To study what effects glucosinolate consumption has on metabolism, the researchers at the IFR carried out human dietary intervention trials. These involve making controlled and very specific changes to people's diets over a period of time, and provide the best possible evidence for the effects specific foods have on our bodies and metabolism.

48 volunteers were randomly split into three groups. Over a period of 12 weeks, one group ate high glucoraphanin broccoli, one group ate standard broccoli, and the third ate no broccoli. The researchers measured 346 metabolites in the blood before and after the 12 week period. They found that people who ate the high glucoraphanin broccoli had improved metabolism, and most of them had reduced levels of fatty acids in the blood and other lipid compounds that are associated with inflammation. They concluded that this was because of a bioactive compound called sulforaphane that is derived from glucoraphanin. This switched on 'antioxidant' genes which reduced the excessive ROS in the cells enabling their metabolic machinery to work better.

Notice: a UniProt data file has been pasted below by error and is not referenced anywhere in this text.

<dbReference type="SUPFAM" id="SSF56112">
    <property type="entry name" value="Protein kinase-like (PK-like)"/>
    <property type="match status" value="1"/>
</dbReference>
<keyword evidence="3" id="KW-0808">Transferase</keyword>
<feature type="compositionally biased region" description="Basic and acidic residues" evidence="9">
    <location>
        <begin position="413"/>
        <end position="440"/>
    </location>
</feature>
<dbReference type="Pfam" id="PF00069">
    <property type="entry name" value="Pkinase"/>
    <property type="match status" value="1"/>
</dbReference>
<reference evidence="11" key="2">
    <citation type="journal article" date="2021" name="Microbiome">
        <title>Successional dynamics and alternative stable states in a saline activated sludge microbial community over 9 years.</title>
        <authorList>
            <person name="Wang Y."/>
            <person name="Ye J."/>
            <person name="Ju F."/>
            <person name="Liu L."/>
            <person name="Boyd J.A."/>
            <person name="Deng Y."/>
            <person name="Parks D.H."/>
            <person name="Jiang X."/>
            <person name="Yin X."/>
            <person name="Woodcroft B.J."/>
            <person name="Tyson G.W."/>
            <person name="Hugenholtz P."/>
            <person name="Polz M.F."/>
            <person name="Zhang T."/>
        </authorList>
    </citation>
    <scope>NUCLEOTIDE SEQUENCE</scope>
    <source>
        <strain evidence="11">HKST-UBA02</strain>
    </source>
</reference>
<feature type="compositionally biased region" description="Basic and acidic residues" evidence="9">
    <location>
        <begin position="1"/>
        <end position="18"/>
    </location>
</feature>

A number of studies have shown that diets rich in cruciferous vegetables may reduce the risk of cancer, type II diabetes and other chronic diseases of ageing through the actions of glucosinolates. This new study, published in the American Journal of Clinical Nutrition, provides the first evidence from human intervention trials of the mechanism behind this protective effect. This is being followed up by another study with a larger number of volunteers that is also looking at metabolism and biomarkers of cardiovascular health.